By Khurram Aziz | Nov 09, 2012 09:50 AM EST
Shares for Apple entered bear territory on Wednesday, after falling 21% from their record high in September. If one analyst is to be believed, it will continue to plunge to $425 as the company struggles to maintain its legacy of innovation.
Jeff Gundlach, the chief executive of DoubleLine Capital told CNBC on its Fast Money: Half Time Report, "The product innovator, as I've said over and over again, isn't there anymore."
Gundlach, who recommended betting against Apple in May, said the stock is "overbelieved" and he criticized its latest iPad Mini device.
"I'm really struck by this mini iPad thing, as if that's any kind of a product innovation," he said. "Once you start just changing the size of your products, I really think you're not exactly innovating. I'm wondering if you're going to start coming out with the tutti-frutti iPad, where it comes out in different colors."
Under visionary chief executive Steve Jobs, Apple became the biggest company in the world. Its products, such as the iPod, iPhone and iPad, have been credited with revolutionising the consumer electronics industry. However, competition from the likes of Samsung and HTC, have continued to eat into sales.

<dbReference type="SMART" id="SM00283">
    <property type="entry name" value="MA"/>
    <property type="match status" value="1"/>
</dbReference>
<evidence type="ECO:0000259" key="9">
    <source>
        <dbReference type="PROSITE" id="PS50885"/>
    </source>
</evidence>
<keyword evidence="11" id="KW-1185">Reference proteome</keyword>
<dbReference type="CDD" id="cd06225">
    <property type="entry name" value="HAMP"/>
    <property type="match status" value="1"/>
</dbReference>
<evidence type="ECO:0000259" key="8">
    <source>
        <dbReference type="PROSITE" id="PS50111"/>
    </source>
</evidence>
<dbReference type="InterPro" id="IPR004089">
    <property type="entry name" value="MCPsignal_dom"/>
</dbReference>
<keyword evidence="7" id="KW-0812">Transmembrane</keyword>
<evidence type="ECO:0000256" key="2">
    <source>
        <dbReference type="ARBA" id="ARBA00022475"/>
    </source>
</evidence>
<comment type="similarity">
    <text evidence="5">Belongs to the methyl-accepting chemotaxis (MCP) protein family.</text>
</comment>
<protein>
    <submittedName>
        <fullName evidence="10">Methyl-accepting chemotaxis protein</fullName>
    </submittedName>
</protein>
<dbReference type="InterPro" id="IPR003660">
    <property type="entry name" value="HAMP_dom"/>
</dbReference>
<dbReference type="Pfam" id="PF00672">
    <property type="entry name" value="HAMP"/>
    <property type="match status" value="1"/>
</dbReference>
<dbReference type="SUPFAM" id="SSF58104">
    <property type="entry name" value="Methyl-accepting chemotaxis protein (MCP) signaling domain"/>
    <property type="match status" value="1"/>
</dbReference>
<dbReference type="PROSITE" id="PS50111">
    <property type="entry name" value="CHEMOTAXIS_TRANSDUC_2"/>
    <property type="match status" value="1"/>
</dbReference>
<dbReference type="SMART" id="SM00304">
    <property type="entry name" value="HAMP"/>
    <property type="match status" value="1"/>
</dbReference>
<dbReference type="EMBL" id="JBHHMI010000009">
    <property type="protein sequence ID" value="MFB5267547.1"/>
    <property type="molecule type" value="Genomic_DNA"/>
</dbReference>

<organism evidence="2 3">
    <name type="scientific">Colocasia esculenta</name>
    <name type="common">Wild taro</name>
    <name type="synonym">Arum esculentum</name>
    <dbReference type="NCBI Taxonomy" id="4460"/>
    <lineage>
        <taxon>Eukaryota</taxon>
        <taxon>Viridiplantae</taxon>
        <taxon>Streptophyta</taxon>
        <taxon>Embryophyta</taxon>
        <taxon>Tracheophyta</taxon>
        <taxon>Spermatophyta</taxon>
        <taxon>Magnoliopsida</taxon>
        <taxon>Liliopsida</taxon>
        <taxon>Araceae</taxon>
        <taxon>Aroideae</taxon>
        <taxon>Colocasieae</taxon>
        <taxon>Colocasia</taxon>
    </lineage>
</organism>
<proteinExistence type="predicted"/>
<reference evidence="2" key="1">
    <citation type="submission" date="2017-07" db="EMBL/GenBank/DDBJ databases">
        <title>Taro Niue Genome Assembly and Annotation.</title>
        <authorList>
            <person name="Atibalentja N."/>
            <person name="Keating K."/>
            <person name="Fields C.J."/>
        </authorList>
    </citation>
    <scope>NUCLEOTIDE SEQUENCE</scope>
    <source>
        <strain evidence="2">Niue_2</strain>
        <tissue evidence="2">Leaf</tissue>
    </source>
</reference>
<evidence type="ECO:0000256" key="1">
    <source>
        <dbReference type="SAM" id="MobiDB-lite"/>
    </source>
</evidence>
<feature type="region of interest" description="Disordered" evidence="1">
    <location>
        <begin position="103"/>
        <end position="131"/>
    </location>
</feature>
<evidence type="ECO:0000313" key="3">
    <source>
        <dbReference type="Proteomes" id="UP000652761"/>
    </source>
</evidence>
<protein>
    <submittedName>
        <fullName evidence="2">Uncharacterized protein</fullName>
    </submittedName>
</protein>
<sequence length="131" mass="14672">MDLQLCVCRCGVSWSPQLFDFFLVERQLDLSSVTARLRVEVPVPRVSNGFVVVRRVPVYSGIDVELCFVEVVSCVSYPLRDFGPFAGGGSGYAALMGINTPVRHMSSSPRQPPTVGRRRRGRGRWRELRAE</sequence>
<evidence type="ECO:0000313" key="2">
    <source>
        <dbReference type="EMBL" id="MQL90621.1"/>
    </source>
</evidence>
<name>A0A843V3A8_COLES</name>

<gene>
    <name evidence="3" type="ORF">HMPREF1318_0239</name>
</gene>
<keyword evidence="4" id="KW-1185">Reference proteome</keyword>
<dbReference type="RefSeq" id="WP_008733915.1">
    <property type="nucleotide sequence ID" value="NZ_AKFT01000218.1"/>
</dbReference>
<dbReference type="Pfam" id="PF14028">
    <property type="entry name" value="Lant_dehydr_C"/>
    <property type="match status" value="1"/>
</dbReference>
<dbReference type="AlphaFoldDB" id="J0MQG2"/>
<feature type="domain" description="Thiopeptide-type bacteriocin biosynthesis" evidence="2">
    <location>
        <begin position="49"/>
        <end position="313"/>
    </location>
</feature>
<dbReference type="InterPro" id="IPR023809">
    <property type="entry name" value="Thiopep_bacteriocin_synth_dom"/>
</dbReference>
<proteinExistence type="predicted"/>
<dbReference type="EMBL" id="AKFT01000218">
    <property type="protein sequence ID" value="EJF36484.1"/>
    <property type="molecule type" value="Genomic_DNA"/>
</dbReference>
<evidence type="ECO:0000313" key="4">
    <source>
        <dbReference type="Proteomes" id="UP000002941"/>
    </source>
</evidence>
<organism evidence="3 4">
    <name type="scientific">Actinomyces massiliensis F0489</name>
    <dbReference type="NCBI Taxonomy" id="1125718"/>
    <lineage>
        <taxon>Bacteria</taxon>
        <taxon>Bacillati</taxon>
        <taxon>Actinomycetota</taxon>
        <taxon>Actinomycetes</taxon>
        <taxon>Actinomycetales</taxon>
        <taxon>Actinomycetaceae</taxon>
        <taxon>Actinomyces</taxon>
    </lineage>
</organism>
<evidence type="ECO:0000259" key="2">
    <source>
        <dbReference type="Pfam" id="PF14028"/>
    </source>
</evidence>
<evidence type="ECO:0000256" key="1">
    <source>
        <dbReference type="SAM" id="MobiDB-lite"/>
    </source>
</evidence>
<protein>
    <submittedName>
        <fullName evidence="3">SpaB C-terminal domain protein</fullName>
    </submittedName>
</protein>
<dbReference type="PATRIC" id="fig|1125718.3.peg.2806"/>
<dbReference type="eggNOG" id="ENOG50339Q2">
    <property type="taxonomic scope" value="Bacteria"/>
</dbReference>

Samsung is today the world's biggest smartphone manufacturer with its Galaxy handsets now outselling the iPhone, according to a report from Strategy Analytics.
The two companies are in litigation in courts around the world with Apple accusing Samsung of copying the designs of its devices. In August, a US court awarded Apple $1.05bn against Samsung for patent infringement. That case is currently in appeal.
However, it's not all bad news for Apple. Its iPhone 5 device reportedly sold five million units in its launch weekend and sent its share price to a record high of $705.
But there are already problems at the iPhone manufacturing facilities run by Foxconn in China, which is adding to investor uncertainty. In recent comments, Foxconn chairman Terry Gou said the company was struggling to keep up with demand, raising fears that Apple may struggle to ship its device to consumers.
There are other issues Apple is facing too, which could be affecting its stock price. The re-election of President Obama in the US has led to speculation that taxes on capital gains may increase next year.
"If you're going to think about higher tax rates, maybe you want to sell the stocks before the tax rates go up, and I think that may be pressuring stocks in general," Gundlach said.
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